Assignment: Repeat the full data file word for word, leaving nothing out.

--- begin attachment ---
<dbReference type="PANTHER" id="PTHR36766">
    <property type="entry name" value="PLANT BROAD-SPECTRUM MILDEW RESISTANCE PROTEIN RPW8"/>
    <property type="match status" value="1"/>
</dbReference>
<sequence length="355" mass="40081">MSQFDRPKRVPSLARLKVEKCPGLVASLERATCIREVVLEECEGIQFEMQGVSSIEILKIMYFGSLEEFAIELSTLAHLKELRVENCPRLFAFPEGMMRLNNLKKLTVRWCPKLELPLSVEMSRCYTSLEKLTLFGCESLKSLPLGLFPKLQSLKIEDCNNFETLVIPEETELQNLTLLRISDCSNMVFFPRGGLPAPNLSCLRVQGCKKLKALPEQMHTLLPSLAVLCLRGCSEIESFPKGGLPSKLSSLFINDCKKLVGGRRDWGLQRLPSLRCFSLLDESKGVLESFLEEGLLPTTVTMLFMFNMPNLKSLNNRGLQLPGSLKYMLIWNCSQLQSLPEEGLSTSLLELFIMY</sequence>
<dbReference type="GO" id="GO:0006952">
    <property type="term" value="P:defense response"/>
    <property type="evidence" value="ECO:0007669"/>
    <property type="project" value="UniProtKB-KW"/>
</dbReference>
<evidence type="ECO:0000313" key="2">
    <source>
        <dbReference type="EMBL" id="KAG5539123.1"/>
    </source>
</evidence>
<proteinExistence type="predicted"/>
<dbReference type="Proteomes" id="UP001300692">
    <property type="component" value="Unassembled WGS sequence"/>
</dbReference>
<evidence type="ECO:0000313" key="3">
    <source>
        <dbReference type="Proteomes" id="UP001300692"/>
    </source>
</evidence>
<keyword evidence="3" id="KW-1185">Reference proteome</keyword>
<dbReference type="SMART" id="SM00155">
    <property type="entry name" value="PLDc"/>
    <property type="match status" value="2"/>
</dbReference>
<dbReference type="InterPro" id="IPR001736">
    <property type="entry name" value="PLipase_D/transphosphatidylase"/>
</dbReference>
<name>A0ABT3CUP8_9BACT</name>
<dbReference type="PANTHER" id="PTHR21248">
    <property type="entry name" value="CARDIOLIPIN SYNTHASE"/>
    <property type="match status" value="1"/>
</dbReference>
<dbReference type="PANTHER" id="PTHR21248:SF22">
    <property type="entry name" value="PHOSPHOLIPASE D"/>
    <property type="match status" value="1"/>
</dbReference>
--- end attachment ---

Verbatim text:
<dbReference type="PANTHER" id="PTHR36766">
    <property type="entry name" value="PLANT BROAD-SPECTRUM MILDEW RESISTANCE PROTEIN RPW8"/>
    <property type="match status" value="1"/>
</dbReference>
<sequence length="355" mass="40081">MSQFDRPKRVPSLARLKVEKCPGLVASLERATCIREVVLEECEGIQFEMQGVSSIEILKIMYFGSLEEFAIELSTLAHLKELRVENCPRLFAFPEGMMRLNNLKKLTVRWCPKLELPLSVEMSRCYTSLEKLTLFGCESLKSLPLGLFPKLQSLKIEDCNNFETLVIPEETELQNLTLLRISDCSNMVFFPRGGLPAPNLSCLRVQGCKKLKALPEQMHTLLPSLAVLCLRGCSEIESFPKGGLPSKLSSLFINDCKKLVGGRRDWGLQRLPSLRCFSLLDESKGVLESFLEEGLLPTTVTMLFMFNMPNLKSLNNRGLQLPGSLKYMLIWNCSQLQSLPEEGLSTSLLELFIMY</sequence>
<dbReference type="GO" id="GO:0006952">
    <property type="term" value="P:defense response"/>
    <property type="evidence" value="ECO:0007669"/>
    <property type="project" value="UniProtKB-KW"/>
</dbReference>
<evidence type="ECO:0000313" key="2">
    <source>
        <dbReference type="EMBL" id="KAG5539123.1"/>
    </source>
</evidence>
<proteinExistence type="predicted"/>
<dbReference type="Proteomes" id="UP001300692">
    <property type="component" value="Unassembled WGS sequence"/>
</dbReference>
<evidence type="ECO:0000313" key="3">
    <source>
        <dbReference type="Proteomes" id="UP001300692"/>
    </source>
</evidence>
<keyword evidence="3" id="KW-1185">Reference proteome</keyword>
<dbReference type="SMART" id="SM00155">
    <property type="entry name" value="PLDc"/>
    <property type="match status" value="2"/>
</dbReference>
<dbReference type="InterPro" id="IPR001736">
    <property type="entry name" value="PLipase_D/transphosphatidylase"/>
</dbReference>
<name>A0ABT3CUP8_9BACT</name>
<dbReference type="PANTHER" id="PTHR21248">
    <property type="entry name" value="CARDIOLIPIN SYNTHASE"/>
    <property type="match status" value="1"/>
</dbReference>
<dbReference type="PANTHER" id="PTHR21248:SF22">
    <property type="entry name" value="PHOSPHOLIPASE D"/>
    <property type="match status" value="1"/>
</dbReference>